Updated 24 February 2020
Plasma ashing of foraminifera in situ inside a glass bottle
Small inorganic samples are sometimes associated with detrital organic matter which needs to be removed before analysis. Oxygen plasma ashing is a room temperature method for doing this removal without further contamination. It is essentially slow, and therefore cold, combustion without the usual pyrolysis, charring and flames.
A small radio frequency plasma asher, based on earlier work ( Oxygen Plasma Asher. J E Patterson. Analytical Chemistry, 51, 1978, 1087-1089), has been constructed. The glassware design originally used standard parts joined by short lengths of Tygon plastic tubing. Samples were ashed in the discharge zone, which was not very warm.
In this current design the plasma generation and sample areas are separate so ashing takes place at room temperature. Also, air can be used instead of oxygen.
RF Power Supply
The 30 Watt Westinghouse RF power supply was originally used to run electrodeless discharge lamps for use in atomic absorption spectrometry. Any RF power supply, capable of more than 10 watts output at 27.12 MHz, should be suitable.
The resonator consists of a 29 turn coil air wound with 1.7 mm diameter solid copper wire to an internal diameter of 30 mm. RF is fed in at the sample end of the coil. The coil is grounded at 4 turns and tuned with a 0-50 pF variable capacitor connected to another tap at 10 turns. The remaining turns are not terminated. They couple capacitively with the case. This design delivers a high electric field gradient suitable for starting a plasma at low power and is able to sustain it at a power level of less than 0.5 watts.
The sample tube is derived from a standard Quickfit Dreshsel bottle head mf 28/3/125. Currently the capillary is at the end of the stem and a simple Quickfit 24/3/8 test-tube can be used to hold the sample. The stem now runs almost the full length of the test-tube. The stem is deviated so more room is avaiable for samples like SEM stubs. A teflon sleeve was used in the 24/29 socket to make sample changing easier.
In 1984 a variation of this plasma asher was used for difficult samples like coal. It was based on an old Buchi Evaporator which used similar glass fittings. Samples could be rotated and agitated while under vacuum. Some glass balls could be added to refresh the sample surface.
Buchi Evaporator version of the plasma asher - DSIR 1984
The plasma generation reactions after oxygen ionisation are:
The oxygen radical O. reacts directly with organic matter. Reaction products are all gases and can include CO2, CO, H2 and H2O.
Oxygen's ionisation potential is 12 eV while nitrogen's is 15.5 eV. If nitrogen, in air, is ionised then rapid reactions occur with oxygen radicals to form NO+. This reduces the oxidation rate.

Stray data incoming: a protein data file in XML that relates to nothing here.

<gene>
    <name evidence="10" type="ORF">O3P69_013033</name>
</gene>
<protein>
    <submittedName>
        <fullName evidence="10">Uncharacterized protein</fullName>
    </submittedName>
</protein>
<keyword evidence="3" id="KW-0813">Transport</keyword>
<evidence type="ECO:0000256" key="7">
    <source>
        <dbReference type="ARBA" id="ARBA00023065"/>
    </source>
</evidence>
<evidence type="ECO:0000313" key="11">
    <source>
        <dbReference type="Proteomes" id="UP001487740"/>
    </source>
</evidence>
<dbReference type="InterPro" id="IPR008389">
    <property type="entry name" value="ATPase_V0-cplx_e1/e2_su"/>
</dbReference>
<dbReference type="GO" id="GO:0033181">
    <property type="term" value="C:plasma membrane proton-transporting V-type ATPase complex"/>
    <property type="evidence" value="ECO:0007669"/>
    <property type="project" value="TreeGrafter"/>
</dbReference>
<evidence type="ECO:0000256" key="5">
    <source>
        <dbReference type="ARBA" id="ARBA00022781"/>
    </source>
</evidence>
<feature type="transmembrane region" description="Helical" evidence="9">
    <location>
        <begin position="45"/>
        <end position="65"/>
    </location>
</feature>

At 10 watts rf power and at a vacuum of about 0.5 millibars air pressure, enough oxygen radicals survive to allow the ashing of organic matter to take place at room temperature.
An oxygen generator, based on a 300mA Proton Exchange Membrane (PEM) Fuel Cell, has been added. Much improved ashing rates are now possible.
The air or oxygen pressure is controlled by a fixed capillary which is adjusted once, either by partially fusing the end or by grinding the end back. There is little need to use an expensive valve for this task.
A photo above shows small sample bottles containing rare foraminifera, with the plasma asher in the background. Foraminifera often have a layer of organic material on the surface which should be removed before inorganic analysis. To remove the organic material a bottle containing the samples is opened and placed directly in the plasma asher. The ashing time required is determined beforehand by using a inkjet printed test strip. It fades as the layer of ink is removed. The printed text on a receipt is another good test object. For these samples a 1 hour ashing time was optimum. The samples were not touched.
The plasma asher can be used to prepare the surfaces of samples for electron microscopy and laser ablation ICPMS. In the case of electron microscopy the samples can be mounted on a stub before ashing. Organic films, such as resists, can be selectively removed without the application of heat, or the use of toxic chemicals. Another application is the treatment of hydrophobic plastic surfaces, before using adhesives.
Water drop on sellotape backing, before and after plasma treatment
Optical end-point detector
I have recently added an optical end-point detector shown at lower right. The detector is made by using an old eprom as a light detector. The photocurrent is fed into an operational amplifier configured as a basic current amplifier. The output is recorded with a Pico data logger and my Massport software.
The plasma forms a glow discharge which only extends along the tube when most of the sample has been processed. Photos of the afterglow are seen below and at right The light intensity from this afterglow is measured and recorded. No filters are needed.
The ashing should end after the curve finishes sloping upwards and levels out. Some noise at the end of the run is probably caused by the increasingly fragile sample moving.
Plasma glow discharge after completed ashing of a plant sample on a SEM stub
Small commercial plasma ashers
The SPI Plasma-Prep II Plasma Etcher, Cleaner and Asher is available from SPI Supplies.
The Theirry Corporation makes a nice range of Plasma Ashers.
JEPSPECTRO - Home Page
Email: replace at with @
Transparent petals on a partially ashed flower
Plasma asher resonator
Dummy load for RF tuning
Fixed flow rate capillary
PEM fuel cell oxygen generator
Crab leg clean up for analysis by laser ablation ICPMS
SEM stub holder for surface layer removal
Plasma asher sample cell
Plasma ashed carrot leaf
Optical endpoint detector and an output plot on the computer